These sacred and important promises are looked upon in our day as being given, either to another people, or in a figuratively form, and consequently require spiritualizing, notwithstanding they are as conspicuously plain, and are meant to be understood according to their literal reading, as those passages which teach us of the creation of the world, and of the decree of its Maker to bring its inhabitants to judgment. But to proceed with my narrative.—
On the evening of the 21st of September, 1823, previous to retiring to rest, our brother's mind was unusually wrought up on the subject which had so long agitated his mind—his heart was drawn out in fervent prayer, and his whole soul was so lost to every thing of a temporal nature, that earth, to him, had lost its claims, and all he desired was to be prepared in heart to commune with some kind messenger who could communicate to him the desired information of his acceptance with God.
At length the family retired, and he, as usual, bent his way, though in silence, where others might have rested their weary frames "locked fast in sleep's embrace;" but repose had fled,
and accustomed slumber had spread her refreshing hand over others beside him— he continued still to pray—his heart, though once hard and obdurate, was softened, and that mind which had often flitted, like the "wild bird of passage," had settled upon a determined basis not to be decoyed or driven from its purpose.
In this situation hours passed unnumbered—how many or how few I know not, neither is he able to inform me; but supposes it must have been eleven or twelve, and perhaps later, as the noise and bustle of the family, in retiring, had long since ceased.—While continuing in prayer for a manifestation in some way that his sins were forgiven; endeavoring to exercise faith in the scriptures, on a sudden a light like that of day, only of a purer and far more glorious appearance and brightness, burst into the room.—Indeed, to use his own description, the first sight was as though the house was filled with consuming and unquenchable fire. This sudden appearance of a light so bright, as must naturally be expected, occasioned a shock or sensation, visible to the extremities of the body. It was, however, followed with a calmness and serenity of mind, and an overwhelming rapture of joy that surpassed understanding, and in a moment a personage stood before him.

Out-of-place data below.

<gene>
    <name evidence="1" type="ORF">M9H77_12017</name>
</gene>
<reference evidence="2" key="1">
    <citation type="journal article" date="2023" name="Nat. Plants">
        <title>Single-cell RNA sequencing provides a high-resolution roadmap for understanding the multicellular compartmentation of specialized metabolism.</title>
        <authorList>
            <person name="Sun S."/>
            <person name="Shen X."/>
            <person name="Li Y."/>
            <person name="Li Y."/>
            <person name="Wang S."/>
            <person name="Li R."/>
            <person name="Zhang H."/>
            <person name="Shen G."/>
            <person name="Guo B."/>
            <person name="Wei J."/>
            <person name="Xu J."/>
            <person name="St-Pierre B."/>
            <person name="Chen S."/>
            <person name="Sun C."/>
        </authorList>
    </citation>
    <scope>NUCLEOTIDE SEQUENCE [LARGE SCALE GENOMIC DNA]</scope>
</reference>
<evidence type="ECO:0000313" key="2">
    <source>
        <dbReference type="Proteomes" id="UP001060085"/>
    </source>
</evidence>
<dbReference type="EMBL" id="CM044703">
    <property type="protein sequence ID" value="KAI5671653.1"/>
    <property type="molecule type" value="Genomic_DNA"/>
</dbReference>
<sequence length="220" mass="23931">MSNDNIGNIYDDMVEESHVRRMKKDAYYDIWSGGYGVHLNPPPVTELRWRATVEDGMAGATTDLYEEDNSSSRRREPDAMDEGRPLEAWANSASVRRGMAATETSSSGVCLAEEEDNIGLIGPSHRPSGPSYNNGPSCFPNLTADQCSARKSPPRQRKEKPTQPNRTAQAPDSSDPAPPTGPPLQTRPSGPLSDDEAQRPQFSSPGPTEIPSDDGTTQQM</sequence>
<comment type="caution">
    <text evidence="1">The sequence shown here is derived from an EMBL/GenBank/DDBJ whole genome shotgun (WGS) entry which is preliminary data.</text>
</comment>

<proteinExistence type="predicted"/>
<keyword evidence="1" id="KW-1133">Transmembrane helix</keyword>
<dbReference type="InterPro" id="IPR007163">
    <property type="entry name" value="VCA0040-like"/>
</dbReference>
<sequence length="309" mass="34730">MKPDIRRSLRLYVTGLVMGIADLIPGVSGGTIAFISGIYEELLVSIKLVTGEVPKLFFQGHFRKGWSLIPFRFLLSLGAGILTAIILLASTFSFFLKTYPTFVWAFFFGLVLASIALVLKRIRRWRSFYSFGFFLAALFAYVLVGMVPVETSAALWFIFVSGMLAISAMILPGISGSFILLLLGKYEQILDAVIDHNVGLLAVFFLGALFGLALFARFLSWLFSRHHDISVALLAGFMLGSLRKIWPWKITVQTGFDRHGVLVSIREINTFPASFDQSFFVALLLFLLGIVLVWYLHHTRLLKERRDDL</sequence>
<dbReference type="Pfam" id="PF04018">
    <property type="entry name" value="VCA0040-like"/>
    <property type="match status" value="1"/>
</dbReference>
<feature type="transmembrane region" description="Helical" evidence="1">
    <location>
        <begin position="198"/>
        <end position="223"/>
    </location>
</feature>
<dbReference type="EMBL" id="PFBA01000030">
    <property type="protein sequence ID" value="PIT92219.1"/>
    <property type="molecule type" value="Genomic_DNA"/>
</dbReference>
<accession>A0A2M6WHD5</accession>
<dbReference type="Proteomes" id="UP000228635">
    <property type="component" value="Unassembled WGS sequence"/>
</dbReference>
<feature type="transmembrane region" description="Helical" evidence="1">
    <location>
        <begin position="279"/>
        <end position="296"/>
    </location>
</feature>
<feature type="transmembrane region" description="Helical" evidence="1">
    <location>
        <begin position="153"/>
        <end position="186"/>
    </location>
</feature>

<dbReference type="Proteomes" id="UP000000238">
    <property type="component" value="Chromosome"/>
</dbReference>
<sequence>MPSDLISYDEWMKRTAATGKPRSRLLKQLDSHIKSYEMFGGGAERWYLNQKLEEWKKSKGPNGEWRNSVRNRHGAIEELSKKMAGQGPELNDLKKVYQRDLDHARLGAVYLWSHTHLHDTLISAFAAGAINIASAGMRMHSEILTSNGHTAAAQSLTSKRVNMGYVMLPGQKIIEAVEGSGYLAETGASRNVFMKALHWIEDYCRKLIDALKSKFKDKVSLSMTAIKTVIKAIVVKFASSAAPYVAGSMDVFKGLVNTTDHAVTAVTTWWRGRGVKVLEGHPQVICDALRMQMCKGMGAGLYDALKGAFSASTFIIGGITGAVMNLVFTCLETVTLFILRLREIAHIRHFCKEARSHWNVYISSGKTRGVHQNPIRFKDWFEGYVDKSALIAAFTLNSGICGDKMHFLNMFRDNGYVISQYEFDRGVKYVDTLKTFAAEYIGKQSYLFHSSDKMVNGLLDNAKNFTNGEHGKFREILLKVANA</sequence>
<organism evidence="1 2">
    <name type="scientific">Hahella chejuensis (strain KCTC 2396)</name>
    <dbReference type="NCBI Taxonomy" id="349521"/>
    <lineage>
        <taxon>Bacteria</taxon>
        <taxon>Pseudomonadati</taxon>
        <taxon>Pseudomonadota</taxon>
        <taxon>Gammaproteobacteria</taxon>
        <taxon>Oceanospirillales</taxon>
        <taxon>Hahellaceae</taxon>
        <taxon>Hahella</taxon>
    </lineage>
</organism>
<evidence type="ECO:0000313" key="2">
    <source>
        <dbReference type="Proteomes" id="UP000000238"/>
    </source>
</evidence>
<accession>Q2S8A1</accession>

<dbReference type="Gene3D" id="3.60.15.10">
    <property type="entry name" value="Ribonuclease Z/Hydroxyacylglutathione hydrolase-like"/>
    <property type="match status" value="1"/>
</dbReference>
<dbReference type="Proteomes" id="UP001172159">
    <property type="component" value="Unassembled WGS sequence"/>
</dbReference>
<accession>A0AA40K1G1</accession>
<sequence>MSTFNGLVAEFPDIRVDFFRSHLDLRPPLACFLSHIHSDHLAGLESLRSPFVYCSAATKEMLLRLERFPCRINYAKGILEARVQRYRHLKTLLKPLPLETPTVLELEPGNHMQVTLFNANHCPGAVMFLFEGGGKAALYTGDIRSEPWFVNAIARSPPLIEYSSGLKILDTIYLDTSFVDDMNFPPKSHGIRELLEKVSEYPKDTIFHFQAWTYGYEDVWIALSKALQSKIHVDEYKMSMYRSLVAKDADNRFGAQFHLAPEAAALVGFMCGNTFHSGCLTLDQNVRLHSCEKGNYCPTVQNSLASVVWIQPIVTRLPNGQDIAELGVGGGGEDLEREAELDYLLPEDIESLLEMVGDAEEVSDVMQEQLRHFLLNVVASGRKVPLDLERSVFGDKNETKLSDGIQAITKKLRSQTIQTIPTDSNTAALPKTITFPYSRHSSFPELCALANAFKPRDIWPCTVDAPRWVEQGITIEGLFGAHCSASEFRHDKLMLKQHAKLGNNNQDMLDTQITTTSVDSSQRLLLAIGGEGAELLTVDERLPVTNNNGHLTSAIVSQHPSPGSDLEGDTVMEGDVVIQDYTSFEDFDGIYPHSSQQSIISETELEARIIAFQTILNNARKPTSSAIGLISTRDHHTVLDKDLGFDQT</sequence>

Notwithstanding the room was previously filled with light above the brightness of the sun, as I have before described, yet there seemed to be an additional glory surrounding or accompanying this personage, which shone with an increased degree of brilliancy, of which he was in the midst; and though his countenanc[e] was as lightening, yet it was of a pleasing, innocent and glorious appearance, so much so, that every fear was banished from the heart, and nothing but calmness pervaded the soul.
It is no easy task to describe the appearance of a messenger from the skies— indeed, I doubt there being an individual clothed with perishable clay, who is capable to do this work. To be sure, the Lord appeared to his apostles after his resurrection, and we do not learn as they were in the least difficultied to look upon him; but from John's description upon Patmos, we learn that he is there represented as most glorious in appearance; and from other items in the sacred scriptures we have the fact recorded where angels appeared and conversed with men, and there was no difficulty on the part of the individuals, to endure their presence; and others where their glory was so conspicuous that they could not endure. The last description or appearance is the one to which I refer, when I say that it is no easy task to describe their glory.
But it may be well to relate the particulars as far as given—The stature of this personage was a little above the common size of men in this age; his garment was perfectly white, and had the appearance of being without seam.
Though fear was banished form his heart, yet his surprise was no less when he heard him declare himself to be a messenger sent by commandment of the Lord, to deliver a special message, and to witness to him that his sins were forgiven, and that his prayers were heard; and that the scriptures might be fulfilled, which say —"God has chosen the foolish things of the world to confound the things which are mighty; and base things of the world, and things w[h]ich are despised, has God chosen; yea, and things which are not, to bring to nought things which are, that no flesh should glory in his presence. Therefore, says the Lord, I will proceed to do a marvelous work among this people, even a marvelous work and a wonder; the wisdom, of their wise shall perish, and the understanding of their prudent shall be hid; for according to his covenant which he made with his ancient saints, his people, the house of Israel, must come to a knowledge of the gospel, and own that Messiah whom their fathers rejected, and with them the fulness [fullness] of the Gentiles be gathered in, to rejoice in one fold under one Shepherd."
"This cannot be brought about until first certain preparatory things are accomplished, for so has the Lord purposed in his own mind. He has therefore chosen you as an instrument in his hand to bring to light that which shall; perform his act, his strange act, and bring to pass a marvelous work and a wonder. Wherever the sound shall go it shall cause the ears of men to tingle, and wherever it shall be proclaimed, the pure in heart shall rejoice,